Final Colloquium: Downstream Environmental and Socio-Economic Impacts of the Ranganadi Hydel Project in Northeast India" by Ms. Priyam Laxmi Borgohain, Lecture Hall, NIAS, 1630hrs
National Institute of Advanced Studies
Indian Institute of Science Campus
Title: Downstream Environmental and Socio-Economic Impacts of the Ranganadi
Hydel Project in Northeast India
Candidate: Ms. Priyam Laxmi Borgohain
Advisor: Prof. Dilip R Ahuja
Date: Monday, 30 July, 2018
Time: 4:30 pm
Venue: Lecture Hall, NIAS
Abstract: The Brahmaputra Basin is identified as the ‘future power-house’ of the country. Consequently, the region is now witnessing rapid development of hydropower projects. At the same time, large dam construction faces strong opposition given their adverse environmental and socio-economic impacts. Arunachal Pradesh has the highest number of upcoming projects in the basin. One of the major concerns of dam building in this Himalayan state is their downstream impacts upon the riverine and riparian ecosystems of the lower floodplains of Assam. Commissioned in 2002, the 405 MW Ranganadi hydel project (RHEP) is the sole operating hydropower scheme in Arunachal Pradesh. It is an inter-basin water diversion scheme that involves transfer of flow from the impounded Ranganadi River to an adjacent river – Dikrong, for power generation. This study analyzed the impacts of the hydel project upon the downstream hydrology and geomorphology of Ranganadi and Dikrong within the floodplains of Assam. The study further examined the associated socio-economic impacts upon the floodplain communities of selected downstream villages in the Ranganadi basin. The two affected rivers displayed contrasting patterns of hydrological and morphological changes in the post-dam period. Annual median flows in the impounded and flow-deprived Ranganadi decreased by 63%, while the reduction in monthly medians ranged from 46% to 80%. The annual extremes showed higher reduction in the minimum water conditions. Unlike the pattern of change commonly demonstrated by impounded rivers, Ranganadi displayed attenuation of both high and low flows, indicating the influence of unsustainable water diversion for off-site electricity generation. At the same time, the flow-recipient river - Dikrong displayed 138% increase in post-dam annual flows. The monthly flows increased significantly by more than 30%. Dikrong, too, exhibited higher elevation in low flows compared to monsoonal high flows. Ranganadi exhibited decreased braiding and temporal narrowing channel pattern, while Dikrong displayed channel widening and an increasingly braided and multi-channeled planform. Sudden water releases from the reservoir, flash floods and sand casting were the major problems perceived by the downstream communities in the Ranganadi basin. Farming as a primary livelihood decreased, particularly in the left bank villages and especially post-2008 flash floods. The major adaptations observed were livelihood diversification and increased leasing of agricultural lands.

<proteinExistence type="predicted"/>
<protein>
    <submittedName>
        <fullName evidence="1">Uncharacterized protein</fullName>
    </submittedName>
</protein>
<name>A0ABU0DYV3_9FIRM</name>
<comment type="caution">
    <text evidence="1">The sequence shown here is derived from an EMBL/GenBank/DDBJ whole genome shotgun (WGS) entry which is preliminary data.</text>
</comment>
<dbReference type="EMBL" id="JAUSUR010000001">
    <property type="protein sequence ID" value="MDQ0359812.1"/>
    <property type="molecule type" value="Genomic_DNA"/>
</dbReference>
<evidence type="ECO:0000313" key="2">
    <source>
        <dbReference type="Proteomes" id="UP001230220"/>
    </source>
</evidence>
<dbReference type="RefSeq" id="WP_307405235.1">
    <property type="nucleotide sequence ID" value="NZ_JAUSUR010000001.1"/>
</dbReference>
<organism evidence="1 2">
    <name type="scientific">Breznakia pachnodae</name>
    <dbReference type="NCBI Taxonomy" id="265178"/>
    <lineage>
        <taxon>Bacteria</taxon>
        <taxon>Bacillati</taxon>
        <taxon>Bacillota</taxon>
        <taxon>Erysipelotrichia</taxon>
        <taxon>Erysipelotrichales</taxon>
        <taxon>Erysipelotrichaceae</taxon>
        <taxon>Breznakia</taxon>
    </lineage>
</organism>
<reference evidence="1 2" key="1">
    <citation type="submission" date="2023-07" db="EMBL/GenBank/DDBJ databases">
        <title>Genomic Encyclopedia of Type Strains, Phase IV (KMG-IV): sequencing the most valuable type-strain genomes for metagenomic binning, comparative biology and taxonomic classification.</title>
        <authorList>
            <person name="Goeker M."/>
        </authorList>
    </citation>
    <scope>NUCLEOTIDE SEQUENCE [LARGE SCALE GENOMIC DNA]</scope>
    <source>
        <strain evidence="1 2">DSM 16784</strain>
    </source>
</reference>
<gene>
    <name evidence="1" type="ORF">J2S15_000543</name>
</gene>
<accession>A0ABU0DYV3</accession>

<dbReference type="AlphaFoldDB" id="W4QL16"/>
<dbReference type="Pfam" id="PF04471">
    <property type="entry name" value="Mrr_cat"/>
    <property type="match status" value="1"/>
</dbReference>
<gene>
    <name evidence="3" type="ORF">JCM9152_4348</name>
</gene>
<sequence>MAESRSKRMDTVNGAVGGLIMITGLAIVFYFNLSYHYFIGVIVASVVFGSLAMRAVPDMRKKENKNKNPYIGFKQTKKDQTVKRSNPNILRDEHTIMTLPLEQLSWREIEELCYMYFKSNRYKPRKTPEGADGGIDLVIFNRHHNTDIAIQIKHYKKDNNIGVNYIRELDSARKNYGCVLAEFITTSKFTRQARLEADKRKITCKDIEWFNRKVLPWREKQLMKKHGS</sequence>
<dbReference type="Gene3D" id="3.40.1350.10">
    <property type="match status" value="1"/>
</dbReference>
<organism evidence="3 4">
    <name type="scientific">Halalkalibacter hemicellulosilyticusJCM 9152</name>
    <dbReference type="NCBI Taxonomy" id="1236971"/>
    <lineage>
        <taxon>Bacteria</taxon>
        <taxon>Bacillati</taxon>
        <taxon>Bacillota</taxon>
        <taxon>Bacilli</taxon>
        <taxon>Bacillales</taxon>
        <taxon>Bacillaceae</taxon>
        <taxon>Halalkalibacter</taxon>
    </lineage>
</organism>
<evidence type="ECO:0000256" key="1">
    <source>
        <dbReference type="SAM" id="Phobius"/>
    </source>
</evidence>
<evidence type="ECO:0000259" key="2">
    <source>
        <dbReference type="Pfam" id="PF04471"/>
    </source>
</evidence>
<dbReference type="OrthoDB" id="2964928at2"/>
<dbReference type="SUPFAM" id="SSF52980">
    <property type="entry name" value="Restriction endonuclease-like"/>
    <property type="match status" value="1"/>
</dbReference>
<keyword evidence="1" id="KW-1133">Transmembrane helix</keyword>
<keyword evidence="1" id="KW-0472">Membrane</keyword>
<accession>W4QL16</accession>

The downstream impacts of river damming have been aggravated by a complex overlapping of natural and anthropogenic stressors, and would become more unpredictable in the future given the cascade development of dams in both river basins. The study found the current flow release pattern of RHEP to be unsustainable, where downstream flows especially in Ranganadi have been mismanaged. Finally, this study emphasizes the recognition of downstream impacts in the Environmental Impact Assessment framework and a space for the downstream riparian to negotiate their concerns. It also recommends the implementation of environmental flow releases by old and new projects alike, especially in cases of inter-basin water diversion.
All are invited to attend